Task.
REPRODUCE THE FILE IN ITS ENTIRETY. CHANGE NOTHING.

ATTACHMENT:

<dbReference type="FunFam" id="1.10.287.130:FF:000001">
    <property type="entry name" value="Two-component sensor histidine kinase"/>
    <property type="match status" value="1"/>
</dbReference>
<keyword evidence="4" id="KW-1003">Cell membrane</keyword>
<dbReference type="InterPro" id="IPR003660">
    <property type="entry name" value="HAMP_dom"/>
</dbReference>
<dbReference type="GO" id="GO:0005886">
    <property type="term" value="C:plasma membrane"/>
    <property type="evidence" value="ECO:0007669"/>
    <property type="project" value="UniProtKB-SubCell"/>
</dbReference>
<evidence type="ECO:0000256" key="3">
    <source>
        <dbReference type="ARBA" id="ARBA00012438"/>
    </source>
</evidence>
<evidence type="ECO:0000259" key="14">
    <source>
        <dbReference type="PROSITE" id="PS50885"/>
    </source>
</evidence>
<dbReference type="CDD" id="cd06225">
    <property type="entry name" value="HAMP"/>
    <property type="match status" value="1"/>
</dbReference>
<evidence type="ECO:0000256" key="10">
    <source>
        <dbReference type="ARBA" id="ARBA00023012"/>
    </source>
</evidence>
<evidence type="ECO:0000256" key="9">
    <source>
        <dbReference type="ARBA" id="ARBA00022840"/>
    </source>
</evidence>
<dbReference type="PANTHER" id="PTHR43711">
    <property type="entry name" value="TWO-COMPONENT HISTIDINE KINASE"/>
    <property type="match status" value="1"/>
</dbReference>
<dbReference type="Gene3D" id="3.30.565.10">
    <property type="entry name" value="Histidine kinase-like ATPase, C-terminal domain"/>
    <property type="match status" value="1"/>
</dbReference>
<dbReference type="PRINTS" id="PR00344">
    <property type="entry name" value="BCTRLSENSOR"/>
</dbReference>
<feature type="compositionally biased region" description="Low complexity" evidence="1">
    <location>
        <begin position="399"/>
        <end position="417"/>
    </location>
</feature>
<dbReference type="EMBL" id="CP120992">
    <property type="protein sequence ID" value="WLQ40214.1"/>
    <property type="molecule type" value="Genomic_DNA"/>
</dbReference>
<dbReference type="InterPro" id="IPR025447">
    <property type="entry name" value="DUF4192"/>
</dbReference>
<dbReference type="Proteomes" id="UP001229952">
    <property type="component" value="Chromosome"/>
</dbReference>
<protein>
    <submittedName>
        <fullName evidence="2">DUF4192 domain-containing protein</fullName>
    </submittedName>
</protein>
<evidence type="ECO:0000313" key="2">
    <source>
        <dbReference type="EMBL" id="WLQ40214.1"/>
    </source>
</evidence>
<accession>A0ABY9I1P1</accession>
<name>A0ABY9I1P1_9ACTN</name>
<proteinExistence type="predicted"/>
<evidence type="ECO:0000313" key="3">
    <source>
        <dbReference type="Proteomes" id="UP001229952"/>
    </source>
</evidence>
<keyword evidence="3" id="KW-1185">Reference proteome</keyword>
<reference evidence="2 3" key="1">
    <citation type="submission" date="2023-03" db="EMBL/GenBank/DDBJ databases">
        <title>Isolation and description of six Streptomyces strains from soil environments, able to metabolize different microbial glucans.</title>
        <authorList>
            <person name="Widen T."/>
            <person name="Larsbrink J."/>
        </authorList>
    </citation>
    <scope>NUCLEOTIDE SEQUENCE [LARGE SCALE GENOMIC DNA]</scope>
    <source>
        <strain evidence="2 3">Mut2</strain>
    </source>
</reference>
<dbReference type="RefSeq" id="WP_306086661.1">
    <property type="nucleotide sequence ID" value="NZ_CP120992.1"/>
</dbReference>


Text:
<dbReference type="FunFam" id="1.10.287.130:FF:000001">
    <property type="entry name" value="Two-component sensor histidine kinase"/>
    <property type="match status" value="1"/>
</dbReference>
<keyword evidence="4" id="KW-1003">Cell membrane</keyword>
<dbReference type="InterPro" id="IPR003660">
    <property type="entry name" value="HAMP_dom"/>
</dbReference>
<dbReference type="GO" id="GO:0005886">
    <property type="term" value="C:plasma membrane"/>
    <property type="evidence" value="ECO:0007669"/>
    <property type="project" value="UniProtKB-SubCell"/>
</dbReference>
<evidence type="ECO:0000256" key="3">
    <source>
        <dbReference type="ARBA" id="ARBA00012438"/>
    </source>
</evidence>
<evidence type="ECO:0000259" key="14">
    <source>
        <dbReference type="PROSITE" id="PS50885"/>
    </source>
</evidence>
<dbReference type="CDD" id="cd06225">
    <property type="entry name" value="HAMP"/>
    <property type="match status" value="1"/>
</dbReference>
<evidence type="ECO:0000256" key="10">
    <source>
        <dbReference type="ARBA" id="ARBA00023012"/>
    </source>
</evidence>
<evidence type="ECO:0000256" key="9">
    <source>
        <dbReference type="ARBA" id="ARBA00022840"/>
    </source>
</evidence>
<dbReference type="PANTHER" id="PTHR43711">
    <property type="entry name" value="TWO-COMPONENT HISTIDINE KINASE"/>
    <property type="match status" value="1"/>
</dbReference>
<dbReference type="Gene3D" id="3.30.565.10">
    <property type="entry name" value="Histidine kinase-like ATPase, C-terminal domain"/>
    <property type="match status" value="1"/>
</dbReference>
<dbReference type="PRINTS" id="PR00344">
    <property type="entry name" value="BCTRLSENSOR"/>
</dbReference>
<feature type="compositionally biased region" description="Low complexity" evidence="1">
    <location>
        <begin position="399"/>
        <end position="417"/>
    </location>
</feature>
<dbReference type="EMBL" id="CP120992">
    <property type="protein sequence ID" value="WLQ40214.1"/>
    <property type="molecule type" value="Genomic_DNA"/>
</dbReference>
<dbReference type="InterPro" id="IPR025447">
    <property type="entry name" value="DUF4192"/>
</dbReference>
<dbReference type="Proteomes" id="UP001229952">
    <property type="component" value="Chromosome"/>
</dbReference>
<protein>
    <submittedName>
        <fullName evidence="2">DUF4192 domain-containing protein</fullName>
    </submittedName>
</protein>
<evidence type="ECO:0000313" key="2">
    <source>
        <dbReference type="EMBL" id="WLQ40214.1"/>
    </source>
</evidence>
<accession>A0ABY9I1P1</accession>
<name>A0ABY9I1P1_9ACTN</name>
<proteinExistence type="predicted"/>
<evidence type="ECO:0000313" key="3">
    <source>
        <dbReference type="Proteomes" id="UP001229952"/>
    </source>
</evidence>
<keyword evidence="3" id="KW-1185">Reference proteome</keyword>
<reference evidence="2 3" key="1">
    <citation type="submission" date="2023-03" db="EMBL/GenBank/DDBJ databases">
        <title>Isolation and description of six Streptomyces strains from soil environments, able to metabolize different microbial glucans.</title>
        <authorList>
            <person name="Widen T."/>
            <person name="Larsbrink J."/>
        </authorList>
    </citation>
    <scope>NUCLEOTIDE SEQUENCE [LARGE SCALE GENOMIC DNA]</scope>
    <source>
        <strain evidence="2 3">Mut2</strain>
    </source>
</reference>
<dbReference type="RefSeq" id="WP_306086661.1">
    <property type="nucleotide sequence ID" value="NZ_CP120992.1"/>
</dbReference>